The Provincial Letters, by Blaise Pascal

Reply of the “provincial” to the First Two Letters Of His Friend

February 2, 1656


Your two letters have not been confined to me. Everybody has seen them, everybody understands them, and everybody believes them. They are not only in high repute among theologians — they have proved agreeable to men of the world, and intelligible even to the ladies.

In a communication which I lately received from one of the gentlemen of the Academy — one of the most illustrious names in a society of men who are all illustrious — who had seen only your first letter, he writes me as follows: “I only wish that the Sorbonne, which owes so much to the memory of the late cardinal, would acknowledge the jurisdiction of his French Academy. The author of the letter would be satisfied; for, in the capacity of an academician, I would authoritatively condemn, I would banish, I would proscribe — I had almost said exterminate — to the extent of my power, this proximate power, which makes so much noise about nothing and without knowing what it would have. The misfortune is that our academic power is a very limited and remote power. I am sorry for it; and still more sorry that my small power cannot discharge me from my obligations to you,” &c.

My next extract is from the pen of a lady, whom I shall not indicate in any way whatever. She writes thus to a female friend who had transmitted to her the first of your letters: “You can have no idea how much I am obliged to you for the letter you sent me — it is so very ingenious, and so nicely written. It narrates, and yet it is not a narrative; it clears up the most intricate and involved of all possible matters; its raillery is exquisite; it enlightens those who know little about the subject and imparts double delight to those who understand it. It is an admirable apology; and, if they would so take it, a delicate and innocent censure. In short, that letter displays so much art, so much spirit, and so much judgment, that I burn with curiosity to know who wrote it,” &c.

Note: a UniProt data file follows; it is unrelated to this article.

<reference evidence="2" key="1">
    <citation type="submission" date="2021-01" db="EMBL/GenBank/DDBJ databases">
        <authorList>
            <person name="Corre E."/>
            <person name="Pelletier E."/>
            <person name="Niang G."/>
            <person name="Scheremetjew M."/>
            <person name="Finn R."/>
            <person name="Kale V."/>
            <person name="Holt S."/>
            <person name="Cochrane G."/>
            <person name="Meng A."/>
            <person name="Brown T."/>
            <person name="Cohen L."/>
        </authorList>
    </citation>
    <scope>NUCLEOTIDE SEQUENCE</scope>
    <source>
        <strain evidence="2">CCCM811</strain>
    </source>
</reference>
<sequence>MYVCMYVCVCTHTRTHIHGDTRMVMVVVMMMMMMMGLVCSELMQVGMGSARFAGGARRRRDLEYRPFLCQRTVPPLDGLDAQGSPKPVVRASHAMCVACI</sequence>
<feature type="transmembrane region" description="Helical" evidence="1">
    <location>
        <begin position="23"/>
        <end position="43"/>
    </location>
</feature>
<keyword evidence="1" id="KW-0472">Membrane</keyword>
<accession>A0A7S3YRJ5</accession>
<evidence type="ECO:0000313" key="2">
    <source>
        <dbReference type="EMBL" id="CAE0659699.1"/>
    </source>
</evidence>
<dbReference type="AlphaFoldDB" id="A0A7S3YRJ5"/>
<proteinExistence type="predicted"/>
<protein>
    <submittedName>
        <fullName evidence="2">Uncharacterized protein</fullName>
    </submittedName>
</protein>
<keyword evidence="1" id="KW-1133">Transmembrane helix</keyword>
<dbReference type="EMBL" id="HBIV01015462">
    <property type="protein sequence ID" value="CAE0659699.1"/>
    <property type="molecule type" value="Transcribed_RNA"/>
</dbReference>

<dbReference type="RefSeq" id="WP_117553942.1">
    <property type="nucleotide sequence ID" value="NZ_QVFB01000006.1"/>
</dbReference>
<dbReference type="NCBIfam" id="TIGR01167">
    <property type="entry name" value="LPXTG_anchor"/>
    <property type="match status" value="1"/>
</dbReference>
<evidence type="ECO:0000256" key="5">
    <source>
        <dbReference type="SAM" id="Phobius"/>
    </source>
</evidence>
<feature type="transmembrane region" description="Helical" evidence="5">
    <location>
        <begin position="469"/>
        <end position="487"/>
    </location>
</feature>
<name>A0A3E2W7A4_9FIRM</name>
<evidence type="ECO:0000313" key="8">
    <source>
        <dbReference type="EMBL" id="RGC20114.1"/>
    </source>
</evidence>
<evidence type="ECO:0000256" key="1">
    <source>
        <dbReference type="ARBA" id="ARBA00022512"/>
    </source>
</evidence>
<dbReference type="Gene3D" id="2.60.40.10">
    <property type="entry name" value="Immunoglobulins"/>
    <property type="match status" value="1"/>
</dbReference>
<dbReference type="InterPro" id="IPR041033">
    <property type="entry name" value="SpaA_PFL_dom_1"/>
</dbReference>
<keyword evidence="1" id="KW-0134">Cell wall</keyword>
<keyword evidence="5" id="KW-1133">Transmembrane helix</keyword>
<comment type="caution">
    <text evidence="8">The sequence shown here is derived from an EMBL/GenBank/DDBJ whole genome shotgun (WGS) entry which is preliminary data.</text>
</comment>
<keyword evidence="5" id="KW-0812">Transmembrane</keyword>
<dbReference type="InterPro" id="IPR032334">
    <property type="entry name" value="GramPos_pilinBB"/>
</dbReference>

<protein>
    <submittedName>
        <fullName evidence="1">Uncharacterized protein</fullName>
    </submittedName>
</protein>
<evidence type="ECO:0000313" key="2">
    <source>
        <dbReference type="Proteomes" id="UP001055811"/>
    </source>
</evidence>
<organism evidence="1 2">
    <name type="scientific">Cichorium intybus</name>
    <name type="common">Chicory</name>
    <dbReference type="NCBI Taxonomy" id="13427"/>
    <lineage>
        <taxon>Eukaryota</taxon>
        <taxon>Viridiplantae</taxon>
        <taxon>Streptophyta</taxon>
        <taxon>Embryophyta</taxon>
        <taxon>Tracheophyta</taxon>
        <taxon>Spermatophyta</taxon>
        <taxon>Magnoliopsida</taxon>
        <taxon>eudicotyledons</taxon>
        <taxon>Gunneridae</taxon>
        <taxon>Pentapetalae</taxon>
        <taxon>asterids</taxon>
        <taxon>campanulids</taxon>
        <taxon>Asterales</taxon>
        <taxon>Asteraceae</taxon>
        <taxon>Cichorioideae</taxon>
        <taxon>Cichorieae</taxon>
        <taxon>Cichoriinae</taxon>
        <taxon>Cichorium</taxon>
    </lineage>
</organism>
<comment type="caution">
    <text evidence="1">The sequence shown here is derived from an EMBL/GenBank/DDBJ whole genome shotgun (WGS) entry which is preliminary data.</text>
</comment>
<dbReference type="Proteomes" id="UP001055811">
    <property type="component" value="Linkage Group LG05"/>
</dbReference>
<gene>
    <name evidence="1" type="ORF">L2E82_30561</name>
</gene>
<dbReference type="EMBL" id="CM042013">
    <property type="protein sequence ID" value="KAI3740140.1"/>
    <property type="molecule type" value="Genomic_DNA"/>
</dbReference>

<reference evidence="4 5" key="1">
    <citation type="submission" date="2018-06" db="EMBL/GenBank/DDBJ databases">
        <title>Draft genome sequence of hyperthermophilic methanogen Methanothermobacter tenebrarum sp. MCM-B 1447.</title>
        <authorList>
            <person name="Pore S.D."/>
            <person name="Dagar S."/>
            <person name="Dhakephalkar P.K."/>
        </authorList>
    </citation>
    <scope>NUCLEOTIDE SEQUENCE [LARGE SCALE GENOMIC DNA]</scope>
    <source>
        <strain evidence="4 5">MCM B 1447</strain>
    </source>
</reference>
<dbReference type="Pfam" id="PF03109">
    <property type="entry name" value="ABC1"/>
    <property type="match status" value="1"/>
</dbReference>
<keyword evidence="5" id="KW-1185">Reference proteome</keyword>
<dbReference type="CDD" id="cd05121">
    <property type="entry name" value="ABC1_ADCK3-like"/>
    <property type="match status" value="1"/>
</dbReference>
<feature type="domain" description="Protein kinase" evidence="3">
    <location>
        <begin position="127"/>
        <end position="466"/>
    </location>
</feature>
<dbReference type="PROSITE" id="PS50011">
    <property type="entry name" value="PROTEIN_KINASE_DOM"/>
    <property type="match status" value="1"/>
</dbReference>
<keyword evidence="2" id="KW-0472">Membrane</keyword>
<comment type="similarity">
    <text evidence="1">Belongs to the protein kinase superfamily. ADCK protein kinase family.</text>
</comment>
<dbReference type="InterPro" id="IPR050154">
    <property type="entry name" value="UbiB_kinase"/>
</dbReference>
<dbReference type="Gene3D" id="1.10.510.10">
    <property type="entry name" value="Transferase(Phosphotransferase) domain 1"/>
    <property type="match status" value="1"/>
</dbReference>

You too, perhaps, would like to know who the lady is that writes in this style; but you must be content to esteem without knowing her; when you come to know her, your esteem will be greatly enhanced.

Take my word for it, then, and continue your letters; and let the censure come when it may, we are quite prepared for receiving it. These words proximate power and sufficient grace, with which we are threatened, will frighten us no longer. We have learned from the Jesuits, the Jacobins, and M. le Moine, in how many different ways they may be turned, and how little solidity there is in these new-fangled terms, to give ourselves any trouble about them. Meanwhile, I remain, &c.

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